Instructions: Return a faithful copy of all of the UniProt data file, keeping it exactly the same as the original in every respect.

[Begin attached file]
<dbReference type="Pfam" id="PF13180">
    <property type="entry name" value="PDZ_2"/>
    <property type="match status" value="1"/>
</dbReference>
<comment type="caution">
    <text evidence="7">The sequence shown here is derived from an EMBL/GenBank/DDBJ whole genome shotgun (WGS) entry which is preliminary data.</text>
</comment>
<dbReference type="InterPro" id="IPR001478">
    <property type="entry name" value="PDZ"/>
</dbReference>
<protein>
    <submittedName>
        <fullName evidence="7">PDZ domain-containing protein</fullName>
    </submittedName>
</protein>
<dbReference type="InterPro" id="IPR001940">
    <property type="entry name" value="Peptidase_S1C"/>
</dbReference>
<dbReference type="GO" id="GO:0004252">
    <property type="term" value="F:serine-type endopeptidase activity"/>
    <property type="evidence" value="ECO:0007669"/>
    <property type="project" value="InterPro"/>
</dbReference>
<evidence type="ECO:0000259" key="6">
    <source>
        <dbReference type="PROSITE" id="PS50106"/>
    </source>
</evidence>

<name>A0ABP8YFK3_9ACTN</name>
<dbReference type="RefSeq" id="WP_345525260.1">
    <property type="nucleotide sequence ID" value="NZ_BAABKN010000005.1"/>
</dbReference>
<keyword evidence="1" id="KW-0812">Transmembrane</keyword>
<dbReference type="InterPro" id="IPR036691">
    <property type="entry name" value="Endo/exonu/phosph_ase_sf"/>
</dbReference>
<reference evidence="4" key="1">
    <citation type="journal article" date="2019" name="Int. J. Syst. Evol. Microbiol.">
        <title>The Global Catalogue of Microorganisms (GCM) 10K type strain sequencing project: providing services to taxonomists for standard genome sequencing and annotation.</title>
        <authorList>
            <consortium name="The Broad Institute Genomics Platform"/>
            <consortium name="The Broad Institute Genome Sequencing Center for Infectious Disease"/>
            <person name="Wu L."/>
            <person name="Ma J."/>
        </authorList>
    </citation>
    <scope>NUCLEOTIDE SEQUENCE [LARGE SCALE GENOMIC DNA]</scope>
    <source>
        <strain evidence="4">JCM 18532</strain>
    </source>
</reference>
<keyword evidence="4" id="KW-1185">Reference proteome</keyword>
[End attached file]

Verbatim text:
<dbReference type="Pfam" id="PF13180">
    <property type="entry name" value="PDZ_2"/>
    <property type="match status" value="1"/>
</dbReference>
<comment type="caution">
    <text evidence="7">The sequence shown here is derived from an EMBL/GenBank/DDBJ whole genome shotgun (WGS) entry which is preliminary data.</text>
</comment>
<dbReference type="InterPro" id="IPR001478">
    <property type="entry name" value="PDZ"/>
</dbReference>
<protein>
    <submittedName>
        <fullName evidence="7">PDZ domain-containing protein</fullName>
    </submittedName>
</protein>
<dbReference type="InterPro" id="IPR001940">
    <property type="entry name" value="Peptidase_S1C"/>
</dbReference>
<dbReference type="GO" id="GO:0004252">
    <property type="term" value="F:serine-type endopeptidase activity"/>
    <property type="evidence" value="ECO:0007669"/>
    <property type="project" value="InterPro"/>
</dbReference>
<evidence type="ECO:0000259" key="6">
    <source>
        <dbReference type="PROSITE" id="PS50106"/>
    </source>
</evidence>

<name>A0ABP8YFK3_9ACTN</name>
<dbReference type="RefSeq" id="WP_345525260.1">
    <property type="nucleotide sequence ID" value="NZ_BAABKN010000005.1"/>
</dbReference>
<keyword evidence="1" id="KW-0812">Transmembrane</keyword>
<dbReference type="InterPro" id="IPR036691">
    <property type="entry name" value="Endo/exonu/phosph_ase_sf"/>
</dbReference>
<reference evidence="4" key="1">
    <citation type="journal article" date="2019" name="Int. J. Syst. Evol. Microbiol.">
        <title>The Global Catalogue of Microorganisms (GCM) 10K type strain sequencing project: providing services to taxonomists for standard genome sequencing and annotation.</title>
        <authorList>
            <consortium name="The Broad Institute Genomics Platform"/>
            <consortium name="The Broad Institute Genome Sequencing Center for Infectious Disease"/>
            <person name="Wu L."/>
            <person name="Ma J."/>
        </authorList>
    </citation>
    <scope>NUCLEOTIDE SEQUENCE [LARGE SCALE GENOMIC DNA]</scope>
    <source>
        <strain evidence="4">JCM 18532</strain>
    </source>
</reference>
<keyword evidence="4" id="KW-1185">Reference proteome</keyword>